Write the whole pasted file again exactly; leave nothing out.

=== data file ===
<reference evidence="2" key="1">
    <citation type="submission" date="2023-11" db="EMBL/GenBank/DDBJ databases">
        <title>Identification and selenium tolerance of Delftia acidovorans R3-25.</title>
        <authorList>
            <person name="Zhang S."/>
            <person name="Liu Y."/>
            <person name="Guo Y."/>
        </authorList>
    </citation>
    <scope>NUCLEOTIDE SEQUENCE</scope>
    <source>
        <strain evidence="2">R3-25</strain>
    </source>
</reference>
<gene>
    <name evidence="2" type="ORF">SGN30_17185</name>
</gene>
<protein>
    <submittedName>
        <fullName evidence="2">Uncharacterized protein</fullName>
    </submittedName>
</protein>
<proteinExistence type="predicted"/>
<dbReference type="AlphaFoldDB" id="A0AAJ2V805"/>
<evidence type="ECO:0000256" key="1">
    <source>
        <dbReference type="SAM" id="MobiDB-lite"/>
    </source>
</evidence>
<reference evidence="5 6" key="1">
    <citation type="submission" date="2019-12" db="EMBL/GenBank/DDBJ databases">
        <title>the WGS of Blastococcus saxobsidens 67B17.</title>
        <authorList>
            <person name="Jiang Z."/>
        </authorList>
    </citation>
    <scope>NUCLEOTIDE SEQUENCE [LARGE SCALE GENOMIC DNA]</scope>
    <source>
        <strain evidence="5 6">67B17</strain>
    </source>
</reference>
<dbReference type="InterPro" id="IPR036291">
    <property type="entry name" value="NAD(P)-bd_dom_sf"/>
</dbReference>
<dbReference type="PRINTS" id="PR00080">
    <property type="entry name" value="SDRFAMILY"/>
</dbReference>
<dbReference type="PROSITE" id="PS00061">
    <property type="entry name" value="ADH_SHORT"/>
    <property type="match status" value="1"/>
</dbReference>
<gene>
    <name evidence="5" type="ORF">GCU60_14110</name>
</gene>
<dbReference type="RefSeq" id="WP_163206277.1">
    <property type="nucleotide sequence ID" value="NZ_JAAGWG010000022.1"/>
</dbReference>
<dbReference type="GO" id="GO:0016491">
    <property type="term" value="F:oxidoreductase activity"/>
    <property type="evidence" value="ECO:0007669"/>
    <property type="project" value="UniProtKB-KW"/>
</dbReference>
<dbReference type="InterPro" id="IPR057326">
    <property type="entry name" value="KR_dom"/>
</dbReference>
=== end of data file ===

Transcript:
<reference evidence="2" key="1">
    <citation type="submission" date="2023-11" db="EMBL/GenBank/DDBJ databases">
        <title>Identification and selenium tolerance of Delftia acidovorans R3-25.</title>
        <authorList>
            <person name="Zhang S."/>
            <person name="Liu Y."/>
            <person name="Guo Y."/>
        </authorList>
    </citation>
    <scope>NUCLEOTIDE SEQUENCE</scope>
    <source>
        <strain evidence="2">R3-25</strain>
    </source>
</reference>
<gene>
    <name evidence="2" type="ORF">SGN30_17185</name>
</gene>
<protein>
    <submittedName>
        <fullName evidence="2">Uncharacterized protein</fullName>
    </submittedName>
</protein>
<proteinExistence type="predicted"/>
<dbReference type="AlphaFoldDB" id="A0AAJ2V805"/>
<evidence type="ECO:0000256" key="1">
    <source>
        <dbReference type="SAM" id="MobiDB-lite"/>
    </source>
</evidence>
<reference evidence="5 6" key="1">
    <citation type="submission" date="2019-12" db="EMBL/GenBank/DDBJ databases">
        <title>the WGS of Blastococcus saxobsidens 67B17.</title>
        <authorList>
            <person name="Jiang Z."/>
        </authorList>
    </citation>
    <scope>NUCLEOTIDE SEQUENCE [LARGE SCALE GENOMIC DNA]</scope>
    <source>
        <strain evidence="5 6">67B17</strain>
    </source>
</reference>
<dbReference type="InterPro" id="IPR036291">
    <property type="entry name" value="NAD(P)-bd_dom_sf"/>
</dbReference>
<dbReference type="PRINTS" id="PR00080">
    <property type="entry name" value="SDRFAMILY"/>
</dbReference>
<dbReference type="PROSITE" id="PS00061">
    <property type="entry name" value="ADH_SHORT"/>
    <property type="match status" value="1"/>
</dbReference>
<gene>
    <name evidence="5" type="ORF">GCU60_14110</name>
</gene>
<dbReference type="RefSeq" id="WP_163206277.1">
    <property type="nucleotide sequence ID" value="NZ_JAAGWG010000022.1"/>
</dbReference>
<dbReference type="GO" id="GO:0016491">
    <property type="term" value="F:oxidoreductase activity"/>
    <property type="evidence" value="ECO:0007669"/>
    <property type="project" value="UniProtKB-KW"/>
</dbReference>
<dbReference type="InterPro" id="IPR057326">
    <property type="entry name" value="KR_dom"/>
</dbReference>